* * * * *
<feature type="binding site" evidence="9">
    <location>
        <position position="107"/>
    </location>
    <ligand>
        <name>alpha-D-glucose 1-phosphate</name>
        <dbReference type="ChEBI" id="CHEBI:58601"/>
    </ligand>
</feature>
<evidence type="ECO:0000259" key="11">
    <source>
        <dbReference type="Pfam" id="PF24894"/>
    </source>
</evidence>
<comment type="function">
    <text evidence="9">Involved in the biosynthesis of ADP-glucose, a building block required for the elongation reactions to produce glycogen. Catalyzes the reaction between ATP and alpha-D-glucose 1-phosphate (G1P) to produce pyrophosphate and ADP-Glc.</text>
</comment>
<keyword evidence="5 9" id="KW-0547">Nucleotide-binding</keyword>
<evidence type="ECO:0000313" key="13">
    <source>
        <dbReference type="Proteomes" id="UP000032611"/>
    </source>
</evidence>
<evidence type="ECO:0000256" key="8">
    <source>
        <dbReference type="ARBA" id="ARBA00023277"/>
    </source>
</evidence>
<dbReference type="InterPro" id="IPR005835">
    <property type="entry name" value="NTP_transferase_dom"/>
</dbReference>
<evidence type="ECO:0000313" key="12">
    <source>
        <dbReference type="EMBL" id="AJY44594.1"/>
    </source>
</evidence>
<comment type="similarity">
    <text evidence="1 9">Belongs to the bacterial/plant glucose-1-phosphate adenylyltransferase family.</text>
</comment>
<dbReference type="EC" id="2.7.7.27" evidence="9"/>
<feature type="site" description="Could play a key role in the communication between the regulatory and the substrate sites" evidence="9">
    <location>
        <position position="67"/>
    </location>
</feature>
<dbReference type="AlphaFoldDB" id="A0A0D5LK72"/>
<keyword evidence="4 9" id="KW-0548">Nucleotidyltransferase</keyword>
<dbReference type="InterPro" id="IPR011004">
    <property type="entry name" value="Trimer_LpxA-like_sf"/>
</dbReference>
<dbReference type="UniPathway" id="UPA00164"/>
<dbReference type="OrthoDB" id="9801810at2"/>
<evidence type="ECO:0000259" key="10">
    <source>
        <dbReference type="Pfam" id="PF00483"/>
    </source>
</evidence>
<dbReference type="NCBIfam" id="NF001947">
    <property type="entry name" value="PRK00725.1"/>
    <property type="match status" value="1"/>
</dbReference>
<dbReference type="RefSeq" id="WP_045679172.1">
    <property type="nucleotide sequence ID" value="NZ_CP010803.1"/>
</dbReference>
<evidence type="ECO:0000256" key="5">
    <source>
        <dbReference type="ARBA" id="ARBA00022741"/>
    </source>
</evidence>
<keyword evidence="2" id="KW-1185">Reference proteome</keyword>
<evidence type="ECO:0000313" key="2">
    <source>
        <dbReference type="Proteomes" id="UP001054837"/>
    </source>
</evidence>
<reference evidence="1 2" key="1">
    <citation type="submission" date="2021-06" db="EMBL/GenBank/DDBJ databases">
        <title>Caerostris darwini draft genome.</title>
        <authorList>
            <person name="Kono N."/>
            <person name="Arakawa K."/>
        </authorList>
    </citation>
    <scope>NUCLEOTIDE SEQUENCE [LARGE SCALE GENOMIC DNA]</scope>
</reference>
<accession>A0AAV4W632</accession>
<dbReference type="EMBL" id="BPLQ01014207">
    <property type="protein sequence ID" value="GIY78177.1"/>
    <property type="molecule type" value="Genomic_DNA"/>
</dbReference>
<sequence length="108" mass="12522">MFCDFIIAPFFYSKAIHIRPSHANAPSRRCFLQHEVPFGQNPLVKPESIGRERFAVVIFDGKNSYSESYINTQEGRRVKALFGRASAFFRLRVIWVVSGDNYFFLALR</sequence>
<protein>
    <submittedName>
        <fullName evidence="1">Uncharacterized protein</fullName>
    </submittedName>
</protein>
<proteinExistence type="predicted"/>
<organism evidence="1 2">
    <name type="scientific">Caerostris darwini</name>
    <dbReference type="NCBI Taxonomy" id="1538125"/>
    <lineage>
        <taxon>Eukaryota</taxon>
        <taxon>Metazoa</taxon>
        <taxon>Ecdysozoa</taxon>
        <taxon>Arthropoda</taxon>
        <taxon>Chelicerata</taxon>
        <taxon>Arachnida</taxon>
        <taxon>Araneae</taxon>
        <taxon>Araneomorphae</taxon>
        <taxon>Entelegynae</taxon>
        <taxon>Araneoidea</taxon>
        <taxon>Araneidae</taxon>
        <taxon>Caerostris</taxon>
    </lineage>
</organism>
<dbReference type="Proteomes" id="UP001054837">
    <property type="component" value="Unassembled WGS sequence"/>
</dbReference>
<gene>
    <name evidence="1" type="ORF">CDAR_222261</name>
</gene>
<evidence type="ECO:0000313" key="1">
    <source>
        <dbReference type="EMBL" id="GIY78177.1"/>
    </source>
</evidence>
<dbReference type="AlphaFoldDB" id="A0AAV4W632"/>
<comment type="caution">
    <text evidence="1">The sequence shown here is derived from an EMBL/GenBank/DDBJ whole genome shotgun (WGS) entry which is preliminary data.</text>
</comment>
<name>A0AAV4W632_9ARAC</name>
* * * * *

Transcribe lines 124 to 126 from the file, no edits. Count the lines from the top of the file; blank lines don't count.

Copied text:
        <dbReference type="EMBL" id="GIY78177.1"/>
    </source>
</evidence>